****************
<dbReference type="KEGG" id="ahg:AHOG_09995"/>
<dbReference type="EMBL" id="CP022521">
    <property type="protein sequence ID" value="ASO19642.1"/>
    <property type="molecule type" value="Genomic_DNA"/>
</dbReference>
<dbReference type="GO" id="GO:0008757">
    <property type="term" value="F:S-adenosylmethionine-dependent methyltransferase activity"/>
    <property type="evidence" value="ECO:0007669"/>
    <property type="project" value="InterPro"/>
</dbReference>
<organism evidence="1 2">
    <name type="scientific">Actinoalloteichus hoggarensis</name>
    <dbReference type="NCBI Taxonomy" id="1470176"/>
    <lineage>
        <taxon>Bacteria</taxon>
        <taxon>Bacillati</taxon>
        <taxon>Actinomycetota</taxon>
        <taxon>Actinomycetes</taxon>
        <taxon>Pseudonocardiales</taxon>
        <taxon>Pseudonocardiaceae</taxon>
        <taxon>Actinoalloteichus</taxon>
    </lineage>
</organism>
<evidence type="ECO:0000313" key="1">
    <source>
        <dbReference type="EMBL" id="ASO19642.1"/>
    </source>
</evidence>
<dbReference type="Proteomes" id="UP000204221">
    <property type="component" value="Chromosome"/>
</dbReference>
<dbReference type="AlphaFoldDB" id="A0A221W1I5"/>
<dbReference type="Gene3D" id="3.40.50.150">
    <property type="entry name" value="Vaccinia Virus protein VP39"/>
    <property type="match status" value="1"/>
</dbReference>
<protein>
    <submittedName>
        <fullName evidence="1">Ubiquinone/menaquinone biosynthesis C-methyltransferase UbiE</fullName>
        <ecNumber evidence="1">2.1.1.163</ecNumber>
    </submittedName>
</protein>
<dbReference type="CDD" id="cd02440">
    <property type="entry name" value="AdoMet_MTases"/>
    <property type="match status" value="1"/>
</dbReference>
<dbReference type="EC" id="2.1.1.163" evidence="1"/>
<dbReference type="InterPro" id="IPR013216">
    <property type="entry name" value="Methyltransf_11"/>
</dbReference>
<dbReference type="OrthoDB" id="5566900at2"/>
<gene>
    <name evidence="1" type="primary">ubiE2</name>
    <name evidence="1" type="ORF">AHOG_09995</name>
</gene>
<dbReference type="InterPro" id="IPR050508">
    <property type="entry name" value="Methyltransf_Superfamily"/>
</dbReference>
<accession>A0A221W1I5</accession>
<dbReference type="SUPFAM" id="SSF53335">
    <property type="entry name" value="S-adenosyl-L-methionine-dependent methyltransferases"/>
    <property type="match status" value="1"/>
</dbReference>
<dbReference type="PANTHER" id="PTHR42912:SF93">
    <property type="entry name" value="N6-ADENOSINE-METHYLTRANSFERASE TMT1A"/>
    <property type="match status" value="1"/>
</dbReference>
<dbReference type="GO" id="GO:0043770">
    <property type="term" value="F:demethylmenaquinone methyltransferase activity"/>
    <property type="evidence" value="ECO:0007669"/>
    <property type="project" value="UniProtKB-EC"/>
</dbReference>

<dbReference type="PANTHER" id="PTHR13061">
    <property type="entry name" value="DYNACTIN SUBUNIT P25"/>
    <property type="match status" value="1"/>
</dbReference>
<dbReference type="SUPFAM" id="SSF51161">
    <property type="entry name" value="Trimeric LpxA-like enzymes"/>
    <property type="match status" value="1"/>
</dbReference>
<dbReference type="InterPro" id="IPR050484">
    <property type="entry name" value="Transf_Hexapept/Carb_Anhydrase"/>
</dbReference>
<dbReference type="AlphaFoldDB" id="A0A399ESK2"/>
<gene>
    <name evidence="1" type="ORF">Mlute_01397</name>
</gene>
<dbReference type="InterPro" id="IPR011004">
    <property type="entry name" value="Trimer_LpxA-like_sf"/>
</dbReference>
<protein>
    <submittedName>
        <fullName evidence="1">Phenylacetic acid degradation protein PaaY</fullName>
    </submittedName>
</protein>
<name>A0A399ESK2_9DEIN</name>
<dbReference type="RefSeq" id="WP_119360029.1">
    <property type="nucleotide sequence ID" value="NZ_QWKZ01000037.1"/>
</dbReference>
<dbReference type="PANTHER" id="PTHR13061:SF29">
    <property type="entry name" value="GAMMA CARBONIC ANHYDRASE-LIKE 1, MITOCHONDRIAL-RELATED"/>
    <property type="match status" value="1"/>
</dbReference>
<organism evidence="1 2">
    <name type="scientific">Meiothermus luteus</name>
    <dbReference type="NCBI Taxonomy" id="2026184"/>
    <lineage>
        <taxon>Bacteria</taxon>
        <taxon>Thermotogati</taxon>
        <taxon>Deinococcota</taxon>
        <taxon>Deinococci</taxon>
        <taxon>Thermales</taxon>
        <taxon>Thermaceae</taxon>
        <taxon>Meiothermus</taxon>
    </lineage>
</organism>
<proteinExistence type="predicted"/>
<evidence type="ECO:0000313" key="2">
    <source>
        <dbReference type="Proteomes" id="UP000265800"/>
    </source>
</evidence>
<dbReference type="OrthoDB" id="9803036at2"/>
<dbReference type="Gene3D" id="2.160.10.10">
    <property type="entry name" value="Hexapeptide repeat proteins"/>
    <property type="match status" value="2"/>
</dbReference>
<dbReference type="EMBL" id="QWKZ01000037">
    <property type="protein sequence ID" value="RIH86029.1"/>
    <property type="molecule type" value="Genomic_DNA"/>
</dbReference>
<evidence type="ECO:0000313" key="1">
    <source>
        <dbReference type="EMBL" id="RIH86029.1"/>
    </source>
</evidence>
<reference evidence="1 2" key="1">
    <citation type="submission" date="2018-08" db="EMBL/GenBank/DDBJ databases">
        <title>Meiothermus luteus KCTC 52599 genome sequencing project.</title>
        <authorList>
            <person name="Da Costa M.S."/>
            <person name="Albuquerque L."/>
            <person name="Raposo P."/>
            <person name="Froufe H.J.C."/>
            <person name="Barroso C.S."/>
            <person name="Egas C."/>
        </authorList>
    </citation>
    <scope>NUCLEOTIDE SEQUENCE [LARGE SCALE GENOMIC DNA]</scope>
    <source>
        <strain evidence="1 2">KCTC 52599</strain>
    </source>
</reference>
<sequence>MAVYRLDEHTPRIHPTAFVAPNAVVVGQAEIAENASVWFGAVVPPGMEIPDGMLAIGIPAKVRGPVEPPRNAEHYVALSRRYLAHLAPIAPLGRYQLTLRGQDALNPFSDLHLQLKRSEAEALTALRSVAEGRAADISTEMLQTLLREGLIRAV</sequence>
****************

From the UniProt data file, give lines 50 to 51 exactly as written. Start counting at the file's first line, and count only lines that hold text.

</dbReference>
<dbReference type="OrthoDB" id="5566900at2"/>